Societies have always benefitted from having libraries. More than just row upon row of novels, dictionaries, encyclopedias, biographies, textbooks and the like, libraries level our playing fields. Regardless of station, income or education, all have equal access to higher learning, entertainment and even escape inside their local library.
In recent years, the word library has found use in other ways that create accessibility in our communities. Beyond books and films, libraries now provide free access to tools, music, food and even people. Here are some of the more unconventional libraries you may find near you (and if not, maybe you’ll help start one!).
Little Free Library
Pretty cabinets of gently loved books are popping up in neighbourhoods everywhere. They might be a purchased kit from the Little Free Library organization, or something lovingly refinished and repurposed. These are created by true book lovers who place them in a public space, often their own curbside, where they’ll be seen and used, where anyone can borrow a book or leave one for someone else. There are more than 100,000 locations registered with Little Free Libraries in the world today.
Several European airports have dedicated space to a small library where travellers can check out a book to read while waiting for their flight; some require you to leave the book behind, others let you take it with you and return it when you return. And some accept drop-offs or trade-ins from passengers, similar to Little Free Libraries. In keeping with the times, some airports offer free e-book downloads to travellers’ iPads and e-readers.
In 2018, Halifax Stanfield International Airport partnered with Halifax Public Libraries, allowing Nova Scotia passengers to use their library card to check out books from a kiosk in the airport. Learn more at BooksNowBoarding.ca.
Being a handy person can save you lots of money as a homeowner, but building up the necessary toolkit can be expensive. That’s where knowing someone who can loan you a tool can be the perfect fix to your problem. The St. John’s Tool Library in St. John’s, NL, is a non-profit with an inventory of tools to loan out and volunteers with expertise in using them. They even offer DIY workshops where, for a modest fee, you can hone your handy skills.
Baby Clothes Library
Launched near the end of 2020, deep in pandemic times, the Baby Clothes Library non-profit group helps support families and lengthen the lifespan of baby products. Babies grow so fast that most of their clothes are hardly worn. It’s expensive to keep a baby in new clothes, materials that are too valuable to just toss out. So the Baby Clothes Library packages gently used baby clothes, including outerwear and shoes, according to size and gender (and also gender neutral). For a very small membership fee ($10 per year), folks can borrow a bundle of clothes and return them when their baby outgrows them. The Baby Clothes Library operates out of the St. John’s Tool Library space and on Facebook.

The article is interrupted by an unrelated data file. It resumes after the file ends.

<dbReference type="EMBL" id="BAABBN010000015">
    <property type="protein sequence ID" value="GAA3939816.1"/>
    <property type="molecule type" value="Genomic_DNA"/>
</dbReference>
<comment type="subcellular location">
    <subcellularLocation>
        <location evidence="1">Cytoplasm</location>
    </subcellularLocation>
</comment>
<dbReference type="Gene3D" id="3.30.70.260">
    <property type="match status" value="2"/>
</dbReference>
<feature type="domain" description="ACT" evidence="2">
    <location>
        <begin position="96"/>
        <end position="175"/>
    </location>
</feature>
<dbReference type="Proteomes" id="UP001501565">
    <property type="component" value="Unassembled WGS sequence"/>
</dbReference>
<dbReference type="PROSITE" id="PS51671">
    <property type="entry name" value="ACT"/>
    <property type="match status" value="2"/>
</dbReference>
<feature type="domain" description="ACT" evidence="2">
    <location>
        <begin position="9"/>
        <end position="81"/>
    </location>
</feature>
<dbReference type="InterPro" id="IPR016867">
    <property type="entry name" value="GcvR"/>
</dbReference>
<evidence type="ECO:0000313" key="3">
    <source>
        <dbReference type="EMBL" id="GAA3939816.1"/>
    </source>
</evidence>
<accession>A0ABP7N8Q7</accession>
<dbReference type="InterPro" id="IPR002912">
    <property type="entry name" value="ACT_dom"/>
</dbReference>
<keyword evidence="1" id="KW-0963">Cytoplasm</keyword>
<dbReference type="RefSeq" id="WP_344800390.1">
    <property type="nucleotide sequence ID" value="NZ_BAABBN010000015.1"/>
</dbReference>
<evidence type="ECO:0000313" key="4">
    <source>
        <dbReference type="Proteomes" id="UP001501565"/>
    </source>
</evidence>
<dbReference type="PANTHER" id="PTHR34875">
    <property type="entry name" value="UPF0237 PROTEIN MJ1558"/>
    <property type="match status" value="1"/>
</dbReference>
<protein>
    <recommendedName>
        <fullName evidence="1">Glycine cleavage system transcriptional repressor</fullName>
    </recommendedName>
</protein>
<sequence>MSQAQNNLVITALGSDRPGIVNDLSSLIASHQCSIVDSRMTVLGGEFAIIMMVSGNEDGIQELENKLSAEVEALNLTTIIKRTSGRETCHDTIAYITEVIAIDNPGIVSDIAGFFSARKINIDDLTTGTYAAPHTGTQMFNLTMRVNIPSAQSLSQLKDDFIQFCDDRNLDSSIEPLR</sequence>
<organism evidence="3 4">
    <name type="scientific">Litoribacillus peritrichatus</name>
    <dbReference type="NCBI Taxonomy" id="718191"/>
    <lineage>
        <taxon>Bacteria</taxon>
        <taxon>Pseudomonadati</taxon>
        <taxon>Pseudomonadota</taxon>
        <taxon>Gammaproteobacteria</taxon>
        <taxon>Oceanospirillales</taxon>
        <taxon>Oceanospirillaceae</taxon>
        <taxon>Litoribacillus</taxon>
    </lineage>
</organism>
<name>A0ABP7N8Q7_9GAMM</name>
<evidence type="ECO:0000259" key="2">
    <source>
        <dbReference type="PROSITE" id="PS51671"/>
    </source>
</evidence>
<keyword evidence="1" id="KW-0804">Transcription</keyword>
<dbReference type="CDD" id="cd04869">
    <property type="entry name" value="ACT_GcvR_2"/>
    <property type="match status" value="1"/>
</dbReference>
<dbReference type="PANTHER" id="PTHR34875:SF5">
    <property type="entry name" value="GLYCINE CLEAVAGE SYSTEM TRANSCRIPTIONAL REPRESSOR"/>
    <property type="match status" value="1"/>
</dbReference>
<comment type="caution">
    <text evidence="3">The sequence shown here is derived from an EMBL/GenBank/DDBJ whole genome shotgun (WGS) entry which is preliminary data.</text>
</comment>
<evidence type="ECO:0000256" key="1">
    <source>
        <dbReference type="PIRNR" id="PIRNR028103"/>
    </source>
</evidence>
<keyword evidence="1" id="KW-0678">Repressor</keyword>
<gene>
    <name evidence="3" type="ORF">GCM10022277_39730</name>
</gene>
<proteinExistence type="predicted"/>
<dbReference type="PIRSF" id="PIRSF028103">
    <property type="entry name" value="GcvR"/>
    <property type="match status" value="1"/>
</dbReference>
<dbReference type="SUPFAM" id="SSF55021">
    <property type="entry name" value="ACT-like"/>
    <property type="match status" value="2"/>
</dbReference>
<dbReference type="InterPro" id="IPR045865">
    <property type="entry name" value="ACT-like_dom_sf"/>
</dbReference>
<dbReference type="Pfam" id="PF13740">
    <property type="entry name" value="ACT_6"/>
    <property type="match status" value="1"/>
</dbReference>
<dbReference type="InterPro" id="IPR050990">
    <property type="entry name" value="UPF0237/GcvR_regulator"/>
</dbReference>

Musical Instrument Library
Armed with a Newfoundland and Labrador Public Libraries (NLPL) card, you can loan out a musical instrument. The Sun Life Financial Musical Instrument Lending Library operates out of the A.C. Hunter Library in St. John’s, which joins a growing list of Canadian libraries adding musical instruments to their offerings thanks to generous donations. There are more than a dozen instruments in the collection, from an accordion to bongo drums, a ukele, a violin and several guitars, including one donated by local musician Alan Doyle.
Users of the Human Library® can have a conversation with a real person who’s offered themselves as an “open book.” Founded in Denmark in 2000, the Human Library® means to give users a chance to learn about and from volunteers who represent sectors of society that may be underrepresented, commonly misunderstood or often stereotyped. These libraries have spread to six continents to become a global movement that celebrates diversity. In 2019, the now-defunct Refugee Immigration and Advisory Council hosted a Human Library® event in St. John’s, NL, with five volunteer “titles” to check out. They were all newcomers to the province willing to share their varying backgrounds and experiences, and included a Thai restauranteur and a Mexican filmmaker.
Community Seed Library
Created to preserve heirloom, rare and culturally significant plants, community seed libraries loan out seed packets to members. Those members have to agree to sow the seed and grow the plants to maturity, and then harvest a portion of those seeds to return to the library. It’s a way of keeping the library’s stock of significant seeds fresh and viable.